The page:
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tr.v. out·went (-wĕnt′), out·gone (-gôn′, -gŏn′), out·go·ing, out·goes (-gōz′)
To go beyond; exceed or surpass.
n. (out′gō′)pl. out·goes
1. Something that goes out, especially an expenditure or a cost.
2. The act or process of going out.
American Heritage® Dictionary of the English Language, Fifth Edition. Copyright © 2016 by Houghton Mifflin Harcourt Publishing Company. Published by Houghton Mifflin Harcourt Publishing Company. All rights reserved.
vb, -goes, -going, -went or -gone
(tr) to exceed or outstrip
1. (Commerce) cost; outgoings; outlay
2. something that goes out; outflow
Collins English Dictionary – Complete and Unabridged, 12th Edition 2014 © HarperCollins Publishers 1991, 1994, 1998, 2000, 2003, 2006, 2007, 2009, 2011, 2014
out•go(n. ˈaʊtˌgoʊ; v. ˌaʊtˈgoʊ)
n., pl. -goes, n.
1. the act or process of going out.
2. money paid out.
3. something that goes out; outflow.v.t.
4. to go beyond; exceed.
5. to surpass or excel.
6. Archaic. to excel in speed.
Random House Kernerman Webster's College Dictionary, © 2010 K Dictionaries Ltd. Copyright 2005, 1997, 1991 by Random House, Inc. All rights reserved.
Past participle: outgone
Collins English Verb Tables © HarperCollins Publishers 2011
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|Noun||1.||outgo - money paid out; an amount spent |
cost - the total spent for goods or services including money and time and labor
expense - money spent to perform work and usually reimbursed by an employer; "he kept a careful record of his expenses at the meeting"
transfer payment - a public expenditure (as for unemployment compensation or veteran's benefits) that is not for goods and services
income - the financial gain (earned or unearned) accruing over a given period of time
|Verb||1.||outgo - be or do something to a greater degree; "her performance surpasses that of any other student I know"; "She outdoes all other athletes"; "This exceeds all my expectations"; "This car outperforms all others in its class"|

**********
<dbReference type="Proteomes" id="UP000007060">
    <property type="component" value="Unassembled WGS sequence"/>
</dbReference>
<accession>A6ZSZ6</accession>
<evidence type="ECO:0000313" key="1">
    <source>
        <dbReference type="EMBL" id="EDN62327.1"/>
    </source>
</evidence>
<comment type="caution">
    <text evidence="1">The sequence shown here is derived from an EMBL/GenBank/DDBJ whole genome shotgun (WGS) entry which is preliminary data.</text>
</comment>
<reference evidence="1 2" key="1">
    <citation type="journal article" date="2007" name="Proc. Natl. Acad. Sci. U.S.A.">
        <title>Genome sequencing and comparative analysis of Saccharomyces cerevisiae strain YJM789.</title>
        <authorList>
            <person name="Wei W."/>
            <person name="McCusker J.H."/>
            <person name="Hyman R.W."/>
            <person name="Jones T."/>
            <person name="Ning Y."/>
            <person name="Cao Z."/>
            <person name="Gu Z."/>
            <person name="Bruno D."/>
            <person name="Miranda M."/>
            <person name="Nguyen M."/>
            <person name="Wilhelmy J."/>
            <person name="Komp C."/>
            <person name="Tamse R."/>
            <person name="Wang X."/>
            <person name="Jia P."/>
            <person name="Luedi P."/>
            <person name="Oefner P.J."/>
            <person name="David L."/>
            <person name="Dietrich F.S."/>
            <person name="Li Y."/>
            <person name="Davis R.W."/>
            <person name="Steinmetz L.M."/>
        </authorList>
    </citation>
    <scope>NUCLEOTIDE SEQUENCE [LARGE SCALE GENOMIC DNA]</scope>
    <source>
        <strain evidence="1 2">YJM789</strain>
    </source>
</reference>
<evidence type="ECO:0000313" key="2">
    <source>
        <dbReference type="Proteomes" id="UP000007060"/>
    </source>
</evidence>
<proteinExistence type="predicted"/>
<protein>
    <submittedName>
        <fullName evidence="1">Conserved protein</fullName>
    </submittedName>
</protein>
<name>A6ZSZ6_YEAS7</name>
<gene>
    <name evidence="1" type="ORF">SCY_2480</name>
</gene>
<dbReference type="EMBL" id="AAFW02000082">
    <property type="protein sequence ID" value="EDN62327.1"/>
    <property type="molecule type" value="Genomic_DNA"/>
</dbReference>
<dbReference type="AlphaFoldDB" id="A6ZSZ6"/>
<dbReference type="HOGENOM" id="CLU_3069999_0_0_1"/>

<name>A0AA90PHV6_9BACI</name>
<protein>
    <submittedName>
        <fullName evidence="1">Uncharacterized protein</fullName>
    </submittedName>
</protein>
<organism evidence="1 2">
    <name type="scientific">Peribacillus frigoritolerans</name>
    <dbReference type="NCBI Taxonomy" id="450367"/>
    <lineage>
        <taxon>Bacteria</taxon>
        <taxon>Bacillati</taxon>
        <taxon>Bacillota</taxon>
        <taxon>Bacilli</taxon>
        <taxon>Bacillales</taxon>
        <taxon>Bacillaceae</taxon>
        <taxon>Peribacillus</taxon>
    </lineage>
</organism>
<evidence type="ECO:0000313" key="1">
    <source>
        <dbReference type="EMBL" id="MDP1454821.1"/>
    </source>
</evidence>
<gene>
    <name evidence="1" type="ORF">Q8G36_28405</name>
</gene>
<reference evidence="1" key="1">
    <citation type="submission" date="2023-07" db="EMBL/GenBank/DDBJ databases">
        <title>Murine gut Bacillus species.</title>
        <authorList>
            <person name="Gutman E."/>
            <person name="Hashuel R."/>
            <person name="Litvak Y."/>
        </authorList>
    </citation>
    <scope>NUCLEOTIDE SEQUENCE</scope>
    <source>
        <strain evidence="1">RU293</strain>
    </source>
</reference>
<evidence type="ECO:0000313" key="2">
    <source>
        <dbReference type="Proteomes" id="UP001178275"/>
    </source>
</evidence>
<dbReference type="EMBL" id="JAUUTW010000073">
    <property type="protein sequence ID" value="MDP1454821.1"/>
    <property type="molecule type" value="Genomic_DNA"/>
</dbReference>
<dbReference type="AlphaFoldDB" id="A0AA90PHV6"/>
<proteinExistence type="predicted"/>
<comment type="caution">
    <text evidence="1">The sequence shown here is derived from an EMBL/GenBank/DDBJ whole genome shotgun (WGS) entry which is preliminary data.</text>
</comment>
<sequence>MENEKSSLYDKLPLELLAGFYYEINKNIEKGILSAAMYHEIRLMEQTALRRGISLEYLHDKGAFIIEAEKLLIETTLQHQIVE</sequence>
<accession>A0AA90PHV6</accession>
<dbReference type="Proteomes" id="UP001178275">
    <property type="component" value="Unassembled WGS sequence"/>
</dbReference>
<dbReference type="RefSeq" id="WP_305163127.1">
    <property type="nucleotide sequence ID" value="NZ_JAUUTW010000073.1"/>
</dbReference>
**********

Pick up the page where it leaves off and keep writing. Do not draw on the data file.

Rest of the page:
beat, beat out, vanquish, trounce, crush, shell - come out better in a competition, race, or conflict; "Agassi beat Becker in the tennis championship"; "We beat the competition"; "Harvard defeated Yale in the last football game"
outsmart, outwit, overreach, circumvent, outfox, beat - beat through cleverness and wit; "I beat the traffic"; "She outfoxed her competitors"
outgrow - grow faster than
outroar - roar louder than
outsail - sail faster or better than; "They outsailed the Roman fleet"
outdraw - draw a gun faster, or best someone in a gunfight
outsell - sell more than others; "This salesman outsells his colleagues"
outsell - be sold more often than other, similar products; "The new Toyota outsells the Honda by a wide margin"
outpace - surpass in speed; "Malthus believed that population increase would outpace increases in the means of subsistence"
outshine - attract more attention and praise than others; "This film outshone all the others in quality"
outrange - have a greater range than (another gun)
outweigh - be heavier than
outbrave - be braver than
out-herod - surpass someone in cruelty or evil
outfox - outdo someone in trickery
shame - surpass or beat by a wide margin
outmarch - march longer distances and for a longer time than; "This guy can outmarch anyone!"
outwear - last longer than others; "This material outwears all others"
Based on WordNet 3.0, Farlex clipart collection. © 2003-2012 Princeton University, Farlex Inc.
outgo[ˈaʊtgəʊ] N (US) → gastos mpl
Collins Spanish Dictionary - Complete and Unabridged 8th Edition 2005 © William Collins Sons & Co. Ltd. 1971, 1988 © HarperCollins Publishers 1992, 1993, 1996, 1997, 2000, 2003, 2005